Hundreds expected at rally today for LAUSD college-prep plan
Craig Clough | May 12, 2015
Your donation will help us produce journalism like this. Please give today.
As the LA Unified school board today prepares to debate fixes to its implementation of college prep graduation requirements, hundreds of people are expected to rally outside the district’s downtown headquarters in favor of the proposal.
The rally is scheduled for 4 p.m. to 5:30 p.m., roughly the same time the board is expected to be discussing the topic. The Unted Way, which is organizing the rally, said more than 500 people are expected.
The rally supports a resolution that calls on the board to address a growing problem created 10 years ago when it passed a new set of college-prep high school graduation requirements called A through G.
Designed to equalize access to college-preparing courses, it has backfired in that an estimated 75 percent of students in the class of 2017 — the first year the new standards take place — are not on pace to graduate.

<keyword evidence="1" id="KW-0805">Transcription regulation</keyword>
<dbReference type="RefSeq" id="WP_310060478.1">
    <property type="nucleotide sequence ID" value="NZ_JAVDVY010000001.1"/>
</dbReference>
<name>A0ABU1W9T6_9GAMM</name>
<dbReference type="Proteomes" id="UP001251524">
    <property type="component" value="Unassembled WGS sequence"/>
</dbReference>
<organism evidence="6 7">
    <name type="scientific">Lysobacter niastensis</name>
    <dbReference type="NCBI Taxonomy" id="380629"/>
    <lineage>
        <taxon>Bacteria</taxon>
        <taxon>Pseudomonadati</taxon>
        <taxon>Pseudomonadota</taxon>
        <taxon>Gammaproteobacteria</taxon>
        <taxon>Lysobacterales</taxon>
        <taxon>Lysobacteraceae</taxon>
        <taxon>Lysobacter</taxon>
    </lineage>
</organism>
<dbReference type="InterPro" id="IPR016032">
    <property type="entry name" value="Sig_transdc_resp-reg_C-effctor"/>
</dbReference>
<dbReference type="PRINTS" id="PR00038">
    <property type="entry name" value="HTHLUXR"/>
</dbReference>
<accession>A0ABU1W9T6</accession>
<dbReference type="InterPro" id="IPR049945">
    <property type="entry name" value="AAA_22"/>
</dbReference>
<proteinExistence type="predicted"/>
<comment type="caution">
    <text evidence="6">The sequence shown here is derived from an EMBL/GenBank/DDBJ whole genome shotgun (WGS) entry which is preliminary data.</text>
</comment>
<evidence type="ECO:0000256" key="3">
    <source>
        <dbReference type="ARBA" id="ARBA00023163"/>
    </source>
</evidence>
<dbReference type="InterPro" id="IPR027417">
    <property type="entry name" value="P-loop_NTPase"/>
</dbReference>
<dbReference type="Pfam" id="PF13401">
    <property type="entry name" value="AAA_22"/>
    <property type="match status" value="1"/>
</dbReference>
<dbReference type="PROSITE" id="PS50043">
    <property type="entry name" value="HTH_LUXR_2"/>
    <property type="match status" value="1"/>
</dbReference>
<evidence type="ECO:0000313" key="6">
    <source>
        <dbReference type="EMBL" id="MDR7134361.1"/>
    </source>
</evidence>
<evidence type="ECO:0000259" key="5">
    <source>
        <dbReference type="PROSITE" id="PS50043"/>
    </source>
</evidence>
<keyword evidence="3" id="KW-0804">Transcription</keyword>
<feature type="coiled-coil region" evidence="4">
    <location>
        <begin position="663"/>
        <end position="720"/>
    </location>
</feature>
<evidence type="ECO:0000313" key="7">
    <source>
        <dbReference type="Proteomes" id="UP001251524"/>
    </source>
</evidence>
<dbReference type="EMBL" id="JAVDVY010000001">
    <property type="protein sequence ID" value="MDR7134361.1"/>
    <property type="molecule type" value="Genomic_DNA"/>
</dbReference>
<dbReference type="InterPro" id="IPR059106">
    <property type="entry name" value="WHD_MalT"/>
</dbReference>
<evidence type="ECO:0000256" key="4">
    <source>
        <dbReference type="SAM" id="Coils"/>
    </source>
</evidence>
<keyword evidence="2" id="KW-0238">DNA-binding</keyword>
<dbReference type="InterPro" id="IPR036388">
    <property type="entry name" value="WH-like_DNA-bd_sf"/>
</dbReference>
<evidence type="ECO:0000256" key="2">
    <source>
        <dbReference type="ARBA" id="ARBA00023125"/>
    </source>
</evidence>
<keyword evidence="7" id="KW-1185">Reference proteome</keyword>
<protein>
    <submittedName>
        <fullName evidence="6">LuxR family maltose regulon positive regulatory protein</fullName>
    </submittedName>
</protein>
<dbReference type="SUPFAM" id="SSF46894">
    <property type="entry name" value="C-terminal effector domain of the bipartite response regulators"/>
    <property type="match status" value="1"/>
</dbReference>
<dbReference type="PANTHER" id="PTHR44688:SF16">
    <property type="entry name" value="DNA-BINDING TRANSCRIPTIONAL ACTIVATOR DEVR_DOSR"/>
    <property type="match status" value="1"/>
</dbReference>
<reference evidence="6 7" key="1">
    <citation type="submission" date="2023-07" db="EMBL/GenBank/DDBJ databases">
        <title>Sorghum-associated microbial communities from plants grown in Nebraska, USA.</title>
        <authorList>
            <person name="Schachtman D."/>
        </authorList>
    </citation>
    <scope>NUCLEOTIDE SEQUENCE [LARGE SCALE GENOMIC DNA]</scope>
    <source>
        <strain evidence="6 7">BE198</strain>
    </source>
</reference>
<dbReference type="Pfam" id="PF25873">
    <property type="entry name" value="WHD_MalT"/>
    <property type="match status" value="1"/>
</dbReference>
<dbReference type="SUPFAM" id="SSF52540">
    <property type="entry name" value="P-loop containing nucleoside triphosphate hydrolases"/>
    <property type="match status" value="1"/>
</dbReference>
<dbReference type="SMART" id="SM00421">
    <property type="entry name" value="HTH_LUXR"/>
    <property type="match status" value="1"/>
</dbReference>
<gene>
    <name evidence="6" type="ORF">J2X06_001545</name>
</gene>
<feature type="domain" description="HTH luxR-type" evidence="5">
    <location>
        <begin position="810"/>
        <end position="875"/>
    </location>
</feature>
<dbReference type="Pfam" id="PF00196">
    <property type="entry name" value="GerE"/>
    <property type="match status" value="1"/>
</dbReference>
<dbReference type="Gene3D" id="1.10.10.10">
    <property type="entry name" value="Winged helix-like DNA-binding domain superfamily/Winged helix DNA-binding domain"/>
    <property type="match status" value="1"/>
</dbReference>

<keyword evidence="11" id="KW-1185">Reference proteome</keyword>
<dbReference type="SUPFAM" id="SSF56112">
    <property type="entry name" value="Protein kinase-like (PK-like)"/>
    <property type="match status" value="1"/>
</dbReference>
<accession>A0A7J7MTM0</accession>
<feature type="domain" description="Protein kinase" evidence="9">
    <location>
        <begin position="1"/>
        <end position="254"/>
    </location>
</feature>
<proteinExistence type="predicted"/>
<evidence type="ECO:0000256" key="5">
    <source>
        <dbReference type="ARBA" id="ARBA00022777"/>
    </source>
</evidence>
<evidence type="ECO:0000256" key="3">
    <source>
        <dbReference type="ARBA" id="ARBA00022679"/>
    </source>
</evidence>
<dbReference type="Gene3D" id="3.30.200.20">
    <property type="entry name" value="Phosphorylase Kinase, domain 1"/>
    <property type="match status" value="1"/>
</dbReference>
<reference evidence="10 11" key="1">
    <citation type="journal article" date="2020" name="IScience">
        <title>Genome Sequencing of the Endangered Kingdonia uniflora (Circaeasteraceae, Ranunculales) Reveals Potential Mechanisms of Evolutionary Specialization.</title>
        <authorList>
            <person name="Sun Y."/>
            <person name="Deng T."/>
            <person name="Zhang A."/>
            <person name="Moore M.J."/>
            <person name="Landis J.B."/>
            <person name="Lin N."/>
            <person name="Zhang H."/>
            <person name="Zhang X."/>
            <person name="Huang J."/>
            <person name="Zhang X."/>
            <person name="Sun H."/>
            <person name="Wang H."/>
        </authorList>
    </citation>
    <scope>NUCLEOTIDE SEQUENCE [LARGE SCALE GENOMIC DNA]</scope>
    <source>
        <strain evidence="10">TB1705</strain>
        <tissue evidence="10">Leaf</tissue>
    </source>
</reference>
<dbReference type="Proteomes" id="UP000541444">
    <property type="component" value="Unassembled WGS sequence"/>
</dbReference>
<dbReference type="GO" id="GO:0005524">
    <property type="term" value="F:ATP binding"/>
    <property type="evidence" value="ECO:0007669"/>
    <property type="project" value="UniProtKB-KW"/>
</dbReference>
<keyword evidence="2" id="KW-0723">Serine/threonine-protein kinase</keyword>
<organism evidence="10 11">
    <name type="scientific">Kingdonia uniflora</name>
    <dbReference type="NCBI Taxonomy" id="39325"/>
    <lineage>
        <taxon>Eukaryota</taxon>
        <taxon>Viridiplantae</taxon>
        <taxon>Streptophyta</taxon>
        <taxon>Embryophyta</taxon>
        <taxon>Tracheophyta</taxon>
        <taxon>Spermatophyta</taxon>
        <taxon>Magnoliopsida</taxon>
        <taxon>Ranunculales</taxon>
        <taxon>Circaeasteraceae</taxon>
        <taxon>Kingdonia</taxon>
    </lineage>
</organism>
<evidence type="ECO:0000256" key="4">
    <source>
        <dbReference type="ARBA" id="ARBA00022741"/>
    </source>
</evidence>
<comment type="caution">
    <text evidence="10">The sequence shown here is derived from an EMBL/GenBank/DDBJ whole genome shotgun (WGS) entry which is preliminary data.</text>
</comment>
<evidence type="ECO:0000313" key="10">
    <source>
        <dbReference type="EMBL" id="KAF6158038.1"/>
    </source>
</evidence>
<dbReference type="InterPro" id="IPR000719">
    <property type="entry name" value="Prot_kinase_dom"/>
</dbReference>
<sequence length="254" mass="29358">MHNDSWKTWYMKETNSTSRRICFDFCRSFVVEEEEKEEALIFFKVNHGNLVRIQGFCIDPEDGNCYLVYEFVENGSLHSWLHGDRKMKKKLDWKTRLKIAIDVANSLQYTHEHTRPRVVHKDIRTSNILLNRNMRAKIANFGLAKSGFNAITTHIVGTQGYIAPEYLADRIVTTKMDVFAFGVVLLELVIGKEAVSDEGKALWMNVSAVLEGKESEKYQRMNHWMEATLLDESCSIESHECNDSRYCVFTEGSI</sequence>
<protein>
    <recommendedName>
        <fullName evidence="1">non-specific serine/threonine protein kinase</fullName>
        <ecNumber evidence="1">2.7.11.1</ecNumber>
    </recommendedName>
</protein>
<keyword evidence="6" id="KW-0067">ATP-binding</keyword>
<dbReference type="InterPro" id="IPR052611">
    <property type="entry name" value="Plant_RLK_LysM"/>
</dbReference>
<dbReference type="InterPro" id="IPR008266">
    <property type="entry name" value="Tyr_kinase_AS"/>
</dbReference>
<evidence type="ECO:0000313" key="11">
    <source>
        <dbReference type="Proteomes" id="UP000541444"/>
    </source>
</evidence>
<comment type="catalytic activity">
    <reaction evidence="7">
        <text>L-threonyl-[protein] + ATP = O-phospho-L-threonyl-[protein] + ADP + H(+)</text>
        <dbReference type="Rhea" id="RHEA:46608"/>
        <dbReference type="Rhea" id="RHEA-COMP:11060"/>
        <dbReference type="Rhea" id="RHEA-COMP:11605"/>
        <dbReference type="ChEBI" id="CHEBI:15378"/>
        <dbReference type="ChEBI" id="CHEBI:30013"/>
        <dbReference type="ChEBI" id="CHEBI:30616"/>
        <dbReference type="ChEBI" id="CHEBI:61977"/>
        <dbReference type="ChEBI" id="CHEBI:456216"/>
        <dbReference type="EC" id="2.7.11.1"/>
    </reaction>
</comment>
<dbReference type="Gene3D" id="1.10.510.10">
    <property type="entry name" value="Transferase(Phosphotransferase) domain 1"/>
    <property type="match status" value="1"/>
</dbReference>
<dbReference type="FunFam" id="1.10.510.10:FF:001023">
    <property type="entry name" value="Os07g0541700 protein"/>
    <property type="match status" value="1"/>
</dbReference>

Superintendent Ramon Cortines has called the A through G standards unrealistic and suggested to the Los Angeles Times that he is favor of reducing them. But the Equity on A-G: Re-affirming Our Commitment to A-G Life Preparation for All resolution — co-sponsored by Mónica García and Steve Zimmer — essentially calls on the district to double down on its efforts and figure out better ways to get students to meet the standards.
The resolution calls for a district-wide audit of the A through G program, the creation of an intervention plan for schools failing to meet the standards and a requirement of an Individual Graduation Plan for all seniors.
“This resolution rings the alarm,” Elmer Roldán, Director of Education at United Way, said in a statement. “The community has fought to increase access to A-G for ten years. While more students have access to college today, students are still not given a high school diploma that allows them to choose their own path. The community is calling for an all hands on deck response to a policy that has not been effectively implemented.”